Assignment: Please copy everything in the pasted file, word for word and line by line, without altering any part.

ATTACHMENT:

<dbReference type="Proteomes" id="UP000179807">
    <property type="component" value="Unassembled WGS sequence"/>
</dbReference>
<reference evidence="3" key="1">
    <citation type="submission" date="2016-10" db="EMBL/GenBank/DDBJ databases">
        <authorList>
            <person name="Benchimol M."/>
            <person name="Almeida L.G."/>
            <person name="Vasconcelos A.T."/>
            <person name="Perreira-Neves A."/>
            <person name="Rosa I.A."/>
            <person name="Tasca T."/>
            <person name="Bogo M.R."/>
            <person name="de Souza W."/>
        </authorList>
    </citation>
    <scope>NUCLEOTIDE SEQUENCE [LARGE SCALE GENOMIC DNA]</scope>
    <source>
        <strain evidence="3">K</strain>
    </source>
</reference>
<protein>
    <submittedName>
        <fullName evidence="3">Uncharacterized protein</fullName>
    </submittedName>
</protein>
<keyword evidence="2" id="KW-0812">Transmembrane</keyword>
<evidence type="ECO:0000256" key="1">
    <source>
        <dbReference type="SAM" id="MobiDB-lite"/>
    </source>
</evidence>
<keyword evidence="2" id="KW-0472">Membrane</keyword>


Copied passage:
<dbReference type="Proteomes" id="UP000179807">
    <property type="component" value="Unassembled WGS sequence"/>
</dbReference>
<reference evidence="3" key="1">
    <citation type="submission" date="2016-10" db="EMBL/GenBank/DDBJ databases">
        <authorList>
            <person name="Benchimol M."/>
            <person name="Almeida L.G."/>
            <person name="Vasconcelos A.T."/>
            <person name="Perreira-Neves A."/>
            <person name="Rosa I.A."/>
            <person name="Tasca T."/>
            <person name="Bogo M.R."/>
            <person name="de Souza W."/>
        </authorList>
    </citation>
    <scope>NUCLEOTIDE SEQUENCE [LARGE SCALE GENOMIC DNA]</scope>
    <source>
        <strain evidence="3">K</strain>
    </source>
</reference>
<protein>
    <submittedName>
        <fullName evidence="3">Uncharacterized protein</fullName>
    </submittedName>
</protein>
<keyword evidence="2" id="KW-0812">Transmembrane</keyword>
<evidence type="ECO:0000256" key="1">
    <source>
        <dbReference type="SAM" id="MobiDB-lite"/>
    </source>
</evidence>
<keyword evidence="2" id="KW-0472">Membrane</keyword>